Innovative solution for sewage treatment heralds a sustainable future for mining camps.
Article as it appeared in National Resources Review
The National Resources Review talked to Ray Anderson of Australian wastewater treatment company, Aerofloat, about the environmental and financial implications of adaptable sewage and wastewater treatment plant designs in mining camps. Anderson, known for his work in developing and installing over 500 sewage treatment plants around Australia, sees the industry on the cusp of change.
Anderson highlights the opportunities that innovative wastewater treatment designs can offer the industry, advice that is more important than ever as the industry is scrutinised for more sustainable practices. He also emphasises the need for treatment designs that can be transportable, are reusable, and most importantly, can adapt to the huge fluctuations in mining camp populations.
Aerofloat, the brainchild of Anderson, and his fellow founders, Michael Anderson and Katie Moor, offers adaptable, scalable and ultimately cost-effective sewage and wastewater treatment for mining camps. The company is fast becoming a key driver in the industry having recently won a Consensus GreenTech award for innovation. Consensus Group’s GreenTech Award Judging Panel said Aerofloat’s innovative designs herald its continued success in the wastewater treatment industry.
“Aerofloat sets new industry benchmarks, providing exceptional customer and product support that adhere to standard codes and compliance,” said the Consensus Group’s representative.
Aerofloat’s technology and patented solutions have been developed over many decades. The company has applied its innovative approach to wastewater and sewage treatment solutions to the unique challenges facing the mining industry. Anderson says that the remote fly in, fly out (FIFO) accommodation requirements for mining camp workers must be able to withstand significant fluctuations in sewage flow rates and population sizes.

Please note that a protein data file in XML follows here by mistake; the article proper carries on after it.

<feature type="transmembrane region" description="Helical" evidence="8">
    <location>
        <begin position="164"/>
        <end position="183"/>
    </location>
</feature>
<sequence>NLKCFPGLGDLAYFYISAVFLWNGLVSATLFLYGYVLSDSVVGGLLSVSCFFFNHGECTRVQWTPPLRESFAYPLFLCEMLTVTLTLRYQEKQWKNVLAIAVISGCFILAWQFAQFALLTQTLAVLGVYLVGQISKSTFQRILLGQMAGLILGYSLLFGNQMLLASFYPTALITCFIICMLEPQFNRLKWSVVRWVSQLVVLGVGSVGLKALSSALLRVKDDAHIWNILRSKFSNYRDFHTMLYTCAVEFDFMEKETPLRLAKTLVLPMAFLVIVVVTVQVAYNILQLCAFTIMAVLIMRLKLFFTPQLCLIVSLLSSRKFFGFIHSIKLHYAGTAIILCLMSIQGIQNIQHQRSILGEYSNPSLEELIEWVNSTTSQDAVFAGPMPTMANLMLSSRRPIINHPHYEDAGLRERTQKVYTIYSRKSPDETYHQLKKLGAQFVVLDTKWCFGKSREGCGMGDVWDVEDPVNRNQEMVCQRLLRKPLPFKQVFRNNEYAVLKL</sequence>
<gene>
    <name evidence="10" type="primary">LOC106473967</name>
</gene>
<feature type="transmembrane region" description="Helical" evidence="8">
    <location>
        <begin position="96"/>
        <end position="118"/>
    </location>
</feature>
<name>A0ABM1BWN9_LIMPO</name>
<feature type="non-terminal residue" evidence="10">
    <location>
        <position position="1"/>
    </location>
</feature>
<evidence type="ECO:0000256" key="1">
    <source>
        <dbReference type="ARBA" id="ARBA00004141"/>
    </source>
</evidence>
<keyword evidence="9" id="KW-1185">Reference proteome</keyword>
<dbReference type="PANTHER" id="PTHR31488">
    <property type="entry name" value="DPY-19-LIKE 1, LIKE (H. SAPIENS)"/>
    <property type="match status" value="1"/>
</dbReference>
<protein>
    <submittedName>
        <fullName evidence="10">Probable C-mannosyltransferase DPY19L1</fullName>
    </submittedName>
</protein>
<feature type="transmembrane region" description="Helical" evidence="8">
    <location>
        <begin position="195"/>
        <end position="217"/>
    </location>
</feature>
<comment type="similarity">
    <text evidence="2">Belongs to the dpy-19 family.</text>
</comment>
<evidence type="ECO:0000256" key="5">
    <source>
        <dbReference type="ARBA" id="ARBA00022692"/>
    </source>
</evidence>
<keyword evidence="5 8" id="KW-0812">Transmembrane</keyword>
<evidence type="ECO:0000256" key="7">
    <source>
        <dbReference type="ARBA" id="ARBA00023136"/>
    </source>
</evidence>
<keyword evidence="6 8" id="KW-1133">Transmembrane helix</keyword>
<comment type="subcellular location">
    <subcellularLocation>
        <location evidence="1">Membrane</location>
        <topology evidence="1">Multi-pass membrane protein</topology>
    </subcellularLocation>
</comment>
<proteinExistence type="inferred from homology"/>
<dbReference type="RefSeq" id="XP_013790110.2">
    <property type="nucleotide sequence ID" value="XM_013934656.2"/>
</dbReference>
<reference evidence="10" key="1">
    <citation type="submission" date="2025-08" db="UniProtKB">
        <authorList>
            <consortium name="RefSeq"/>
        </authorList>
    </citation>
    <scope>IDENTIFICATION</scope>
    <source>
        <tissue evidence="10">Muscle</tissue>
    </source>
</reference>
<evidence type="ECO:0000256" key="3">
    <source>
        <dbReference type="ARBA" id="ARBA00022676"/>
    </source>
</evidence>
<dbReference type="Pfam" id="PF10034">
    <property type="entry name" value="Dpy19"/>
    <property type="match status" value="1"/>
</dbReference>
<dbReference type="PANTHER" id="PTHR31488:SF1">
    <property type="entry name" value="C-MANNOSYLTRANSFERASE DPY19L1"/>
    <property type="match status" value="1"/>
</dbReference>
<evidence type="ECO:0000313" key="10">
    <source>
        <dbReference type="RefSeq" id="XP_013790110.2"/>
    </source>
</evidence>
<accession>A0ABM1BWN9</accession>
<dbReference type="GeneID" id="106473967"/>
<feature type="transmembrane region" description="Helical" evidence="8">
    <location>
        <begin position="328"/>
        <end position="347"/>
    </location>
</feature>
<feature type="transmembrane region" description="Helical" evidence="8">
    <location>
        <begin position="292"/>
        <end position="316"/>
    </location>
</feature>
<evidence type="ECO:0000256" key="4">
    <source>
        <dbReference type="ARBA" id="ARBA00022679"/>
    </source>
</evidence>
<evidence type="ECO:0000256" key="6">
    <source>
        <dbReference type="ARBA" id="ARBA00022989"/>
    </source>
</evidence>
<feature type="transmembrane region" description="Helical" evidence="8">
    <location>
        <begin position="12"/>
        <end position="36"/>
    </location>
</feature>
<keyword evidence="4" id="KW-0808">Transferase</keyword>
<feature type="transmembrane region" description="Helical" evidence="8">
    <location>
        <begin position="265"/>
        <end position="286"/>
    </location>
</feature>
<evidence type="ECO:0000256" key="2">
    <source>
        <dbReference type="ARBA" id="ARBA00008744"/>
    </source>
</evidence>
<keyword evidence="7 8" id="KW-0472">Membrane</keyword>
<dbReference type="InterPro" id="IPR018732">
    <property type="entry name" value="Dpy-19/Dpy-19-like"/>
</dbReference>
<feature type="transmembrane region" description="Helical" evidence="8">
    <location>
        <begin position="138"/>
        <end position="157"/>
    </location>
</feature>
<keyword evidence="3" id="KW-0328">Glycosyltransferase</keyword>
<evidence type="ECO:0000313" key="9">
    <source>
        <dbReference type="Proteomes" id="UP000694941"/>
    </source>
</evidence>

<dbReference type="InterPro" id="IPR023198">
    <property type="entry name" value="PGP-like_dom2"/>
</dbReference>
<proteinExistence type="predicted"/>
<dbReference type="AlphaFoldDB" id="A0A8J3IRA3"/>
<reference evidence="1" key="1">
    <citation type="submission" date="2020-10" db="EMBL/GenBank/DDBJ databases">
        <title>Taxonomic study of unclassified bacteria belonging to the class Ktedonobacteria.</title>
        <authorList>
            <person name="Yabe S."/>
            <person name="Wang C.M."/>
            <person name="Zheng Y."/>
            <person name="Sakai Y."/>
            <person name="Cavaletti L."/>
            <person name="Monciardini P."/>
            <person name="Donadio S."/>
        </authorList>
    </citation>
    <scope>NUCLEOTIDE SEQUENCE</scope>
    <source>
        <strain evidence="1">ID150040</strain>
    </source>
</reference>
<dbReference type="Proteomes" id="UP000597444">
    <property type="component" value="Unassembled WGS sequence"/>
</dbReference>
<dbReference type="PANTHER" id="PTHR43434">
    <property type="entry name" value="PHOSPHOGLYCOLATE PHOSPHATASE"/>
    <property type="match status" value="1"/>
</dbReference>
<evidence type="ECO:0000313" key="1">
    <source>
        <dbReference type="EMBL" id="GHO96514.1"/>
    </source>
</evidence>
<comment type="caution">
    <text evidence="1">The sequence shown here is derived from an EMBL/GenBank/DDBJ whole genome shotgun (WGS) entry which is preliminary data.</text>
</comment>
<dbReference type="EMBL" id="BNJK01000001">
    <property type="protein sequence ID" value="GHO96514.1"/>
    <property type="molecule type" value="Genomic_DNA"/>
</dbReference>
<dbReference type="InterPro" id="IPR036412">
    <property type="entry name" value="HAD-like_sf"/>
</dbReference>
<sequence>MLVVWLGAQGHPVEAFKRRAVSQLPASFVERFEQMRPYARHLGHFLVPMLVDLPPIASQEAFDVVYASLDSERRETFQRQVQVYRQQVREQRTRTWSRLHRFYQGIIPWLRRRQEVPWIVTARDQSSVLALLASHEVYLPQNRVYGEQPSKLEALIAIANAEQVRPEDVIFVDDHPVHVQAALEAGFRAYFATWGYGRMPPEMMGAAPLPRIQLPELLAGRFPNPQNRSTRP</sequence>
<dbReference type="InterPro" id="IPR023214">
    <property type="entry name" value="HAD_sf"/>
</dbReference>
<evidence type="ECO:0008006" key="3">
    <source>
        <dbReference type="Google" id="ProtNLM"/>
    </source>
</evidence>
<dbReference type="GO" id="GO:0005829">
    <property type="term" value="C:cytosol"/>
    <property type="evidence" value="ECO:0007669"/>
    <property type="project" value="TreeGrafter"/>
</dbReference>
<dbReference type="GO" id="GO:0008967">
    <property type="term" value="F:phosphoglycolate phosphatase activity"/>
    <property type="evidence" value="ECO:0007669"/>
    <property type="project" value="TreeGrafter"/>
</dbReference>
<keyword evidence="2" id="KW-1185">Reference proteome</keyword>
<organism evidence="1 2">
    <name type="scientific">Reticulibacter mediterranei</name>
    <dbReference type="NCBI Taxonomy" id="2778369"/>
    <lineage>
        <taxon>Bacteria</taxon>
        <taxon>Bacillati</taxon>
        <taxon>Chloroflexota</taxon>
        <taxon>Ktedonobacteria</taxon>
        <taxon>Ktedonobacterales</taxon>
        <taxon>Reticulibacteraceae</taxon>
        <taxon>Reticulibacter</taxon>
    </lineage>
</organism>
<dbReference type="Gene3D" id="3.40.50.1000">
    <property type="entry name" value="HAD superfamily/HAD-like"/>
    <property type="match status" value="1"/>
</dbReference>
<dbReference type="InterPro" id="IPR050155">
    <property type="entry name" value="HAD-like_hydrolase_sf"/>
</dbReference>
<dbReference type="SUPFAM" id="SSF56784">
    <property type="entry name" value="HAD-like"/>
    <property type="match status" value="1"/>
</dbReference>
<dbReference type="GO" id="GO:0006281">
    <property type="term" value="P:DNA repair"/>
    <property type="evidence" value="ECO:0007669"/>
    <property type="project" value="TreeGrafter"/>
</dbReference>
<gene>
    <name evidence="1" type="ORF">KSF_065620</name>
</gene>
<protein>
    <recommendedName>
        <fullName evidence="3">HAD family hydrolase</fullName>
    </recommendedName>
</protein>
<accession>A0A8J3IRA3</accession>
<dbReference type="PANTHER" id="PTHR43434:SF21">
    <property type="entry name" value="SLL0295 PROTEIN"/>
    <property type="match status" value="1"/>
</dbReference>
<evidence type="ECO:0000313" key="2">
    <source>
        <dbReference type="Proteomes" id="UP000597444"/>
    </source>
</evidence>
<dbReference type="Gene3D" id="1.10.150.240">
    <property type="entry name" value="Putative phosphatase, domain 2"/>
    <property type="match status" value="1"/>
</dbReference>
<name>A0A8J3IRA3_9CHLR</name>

Adaptable sewage and wastewater treatment is vital to a healthy mining population.
“The need for safe, reliable sewage systems that can adapt to huge flow fluctuations and very high peak loads is often under-estimated in the planning stages of mining camps.
“The need for safe, reliable sewage systems that can adapt to huge flow fluctuations and very high peak loads is often under-estimated in the planning stages of mining camps. In modern FIFO accommodation, units come with individual toilet and showering facilities. Communal areas like the main site office, kitchens and laundries also need adequate sewage and wastewater treatment systems.”
Peak flow rates in mining camps are significantly different to other domestic camps, as the population tends to follow similar day patterns.
“People are waking and showering, using facilities at the same time each morning in order to start the first shift of the day. This means that 30-40 percent of the flow occurs during a one-hour period in the day, and again in the evening when that population returns,” said Anderson.
“Normal domestic sewage and wastewater treatment plants are simply not up to the job,” commented Anderson. “Mining camps require systems that are specific to the intense fluctuations in peak flows, further impacted by fast population increases.”
“Mining camp populations can number in the thousands and the potential threat this poses on the environment must be effectively managed. A sewage treatment plant design needs to keep up with these changes in population to ensure both the environment and human health are not negatively impacted,” said Anderson.
Mining camp sewage and wastewater can include bacterial diseases such as diarrhoea, shigellosis and salmonellosis, as well as viral diseases like gastroenteritis and Hepatitis A, and parasites. Poor treatment of the sewage or wastewater can lead to infection of the mining camp population.
Aerofloat’s solutions offer more sustainable operations – creating opportunities for water reuse and recycling.
“The mining industry must look to sustainable practices in water use. Wastewater reuse and recycling is key to this,” said Anderson.